Skip to comments.DUIN: Jailed Iranians stand by God
Posted on 10/19/2009 8:53:39 AM PDT by HKMk23
There's a bookmark in my Bible that shows the winsome faces of two attractive 20-something dark-haired, brown-eyed Iranians with a kind of alluring beauty that makes Persian women some of the loveliest women on earth.
What natural beauty Maryam Rostampour, 27, and Marzieh Amirizadeh Esmaeilabad, 30, had at the beginning of the year has certainly disappeared after a six-month stint in one of the world's worst jails.
(Excerpt) Read more at washingtontimes.com ...
Please sign THIS PETITION for the release of Maryam and Marzieh. While there have been encouraging developments, which you may read about here, every additional voice speaking out on their behalf is a needed voice.
I must point out the obvious. From the article:
“Or like Cape Town’s infamous Robben Island - which imprisoned Nelson Mandela for 25 years - Evin will become a World Heritage Site, a place where tourists will go to remember the horrors that once happened there.”
To compare the savagery of Mandela and his necklacing fellow travelers with the Islamic jailing of Christians is to at once demean the Iranian Christian abuses and to gloss over the behavior of the native population in South Africa when the Mendelas were active.
Agreed. That Duin references him in this article is a travesty indicative of where she’s coming from as an author, which smacks of that pseudo-christian fantasy that is “the social gospel.”
Today, however, my goal has exactly zero to do with either Mandela or those self-gratuitous christians-in-name-only who have co-opted The Faith as a balm for their own self-loathing.
Today, I have hijacked this article for the sole purpose of garnering further support for the legitimate cause of seeing these two Iranian women freed, as they are only being held on account of their Christian faith, in violation of Iran’s own constitution, which includes language that affirms freedom of religion in Iran.
I have to step up and defend Julia here. She is long-time friend and a dedicated Christian who has lived her faith more powerfully than most people I know. She is not overtly political, but uses mainstream media as a means of speaking her faith and making sure that abuses such as she highlights in this article get out.
Thanks for your input, here. I had hoped that one would emerge to allay my darker suppositions. What you’ve shared of Julia’s character is helpful, but it only makes me even more amazed that she lumped Mandela into this article about the plight of Maryam and Marzieh. Does Duin NOT know who Mandela is and what he did?? If she does know, how did she miss the complete lack of moral equivalency between his imprisonment, and that of these two Iranian women??
I’m sure she’s aware of the true nature of what he did, but she is also aware that many of her readers still view him as a hero, and she has to work within that context.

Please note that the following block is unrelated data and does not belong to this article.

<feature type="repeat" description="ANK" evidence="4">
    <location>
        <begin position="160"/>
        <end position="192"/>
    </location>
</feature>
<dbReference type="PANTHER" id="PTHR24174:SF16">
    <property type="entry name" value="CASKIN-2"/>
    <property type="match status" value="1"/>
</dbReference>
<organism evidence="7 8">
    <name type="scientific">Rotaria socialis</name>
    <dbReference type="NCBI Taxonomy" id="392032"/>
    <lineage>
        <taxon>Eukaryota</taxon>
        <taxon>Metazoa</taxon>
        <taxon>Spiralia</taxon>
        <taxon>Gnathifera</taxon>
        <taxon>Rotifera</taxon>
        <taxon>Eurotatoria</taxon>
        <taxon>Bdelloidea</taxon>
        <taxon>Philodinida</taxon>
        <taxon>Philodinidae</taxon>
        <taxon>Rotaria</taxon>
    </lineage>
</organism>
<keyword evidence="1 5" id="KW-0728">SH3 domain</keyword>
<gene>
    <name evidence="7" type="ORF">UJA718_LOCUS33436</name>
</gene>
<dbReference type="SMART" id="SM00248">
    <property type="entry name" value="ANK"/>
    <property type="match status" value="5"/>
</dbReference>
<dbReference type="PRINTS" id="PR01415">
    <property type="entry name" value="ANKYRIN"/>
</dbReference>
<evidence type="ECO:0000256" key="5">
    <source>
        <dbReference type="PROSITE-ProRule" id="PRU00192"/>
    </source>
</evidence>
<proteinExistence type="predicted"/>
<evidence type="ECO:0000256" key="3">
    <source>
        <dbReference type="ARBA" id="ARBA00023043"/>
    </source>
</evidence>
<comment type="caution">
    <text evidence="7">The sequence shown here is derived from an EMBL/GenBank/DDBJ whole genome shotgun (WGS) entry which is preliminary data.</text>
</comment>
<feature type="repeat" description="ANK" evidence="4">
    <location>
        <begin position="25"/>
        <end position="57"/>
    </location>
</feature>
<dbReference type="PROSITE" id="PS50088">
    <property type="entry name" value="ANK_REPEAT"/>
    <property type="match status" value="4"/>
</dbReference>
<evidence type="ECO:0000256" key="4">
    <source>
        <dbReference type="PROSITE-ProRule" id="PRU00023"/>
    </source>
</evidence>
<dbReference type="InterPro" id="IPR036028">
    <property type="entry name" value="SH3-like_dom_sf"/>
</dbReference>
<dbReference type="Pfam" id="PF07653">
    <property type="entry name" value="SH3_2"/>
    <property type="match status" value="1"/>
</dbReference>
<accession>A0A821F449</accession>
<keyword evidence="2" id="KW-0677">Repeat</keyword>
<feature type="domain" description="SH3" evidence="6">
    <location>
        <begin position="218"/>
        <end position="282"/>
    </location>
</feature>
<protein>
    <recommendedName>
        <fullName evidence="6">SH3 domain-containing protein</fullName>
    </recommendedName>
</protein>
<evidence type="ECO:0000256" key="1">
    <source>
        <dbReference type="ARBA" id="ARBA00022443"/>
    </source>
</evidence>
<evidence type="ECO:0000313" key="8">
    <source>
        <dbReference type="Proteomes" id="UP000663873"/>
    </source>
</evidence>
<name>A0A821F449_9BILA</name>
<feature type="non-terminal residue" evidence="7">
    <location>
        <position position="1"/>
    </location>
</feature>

I’ll ask her next time we talk, though. You’ve made me curious about that.
I can tell you something about her, though. She went into Iraqi Kurdistan not long after Saddam fell, and she went as a tourist because she wanted to meet and report on the people who truly welcomed the Americans. She came back with stories of the people and their gratitude to America that you would not find anywhere else. She is remarkably brave and worldly wise, and she puts her trust in God in all things.
The trip to Kurdistan to “be there live” must have been quite an adventure. It is a major failure of American “journalism” that the real stories aren’t represented in the headlines. Kudos to those who go get them and give them airtime.
As iron sharpens iron, I would make these observations about the reference to Mandela.
I think it is difficult to resist those kinds of things because, as a writer, there is a powerful awareness of the existence of Mandela as a mythic hero of the Left, and such references can serve to draw those people in for a closer look. However, that can eventuate into what we see here — what I call an “Appeal to Superficial Similitude” — where there is a parallel drawn that goes to no greater depth than just the surface of the matter.
Mandela was imprisoned in a really nasty prison.
Maryam and Marzieh are imprisoned in a really nasty prison.
The parallel between the two stories both begins and ends with that observation, and although it is certainly valid at that level, it leaves the door wide open for a cascade of unintended, and invalid parallels to arise in the minds of readers. These can leave a reader with a sense that something is being implied by the writer that they would, in fact, never imply, and may even regard with abhorrence.
When you next speak with Ms. Duin, do pass my gratitude for giving these two women a voice in her column.
I shall indeed.
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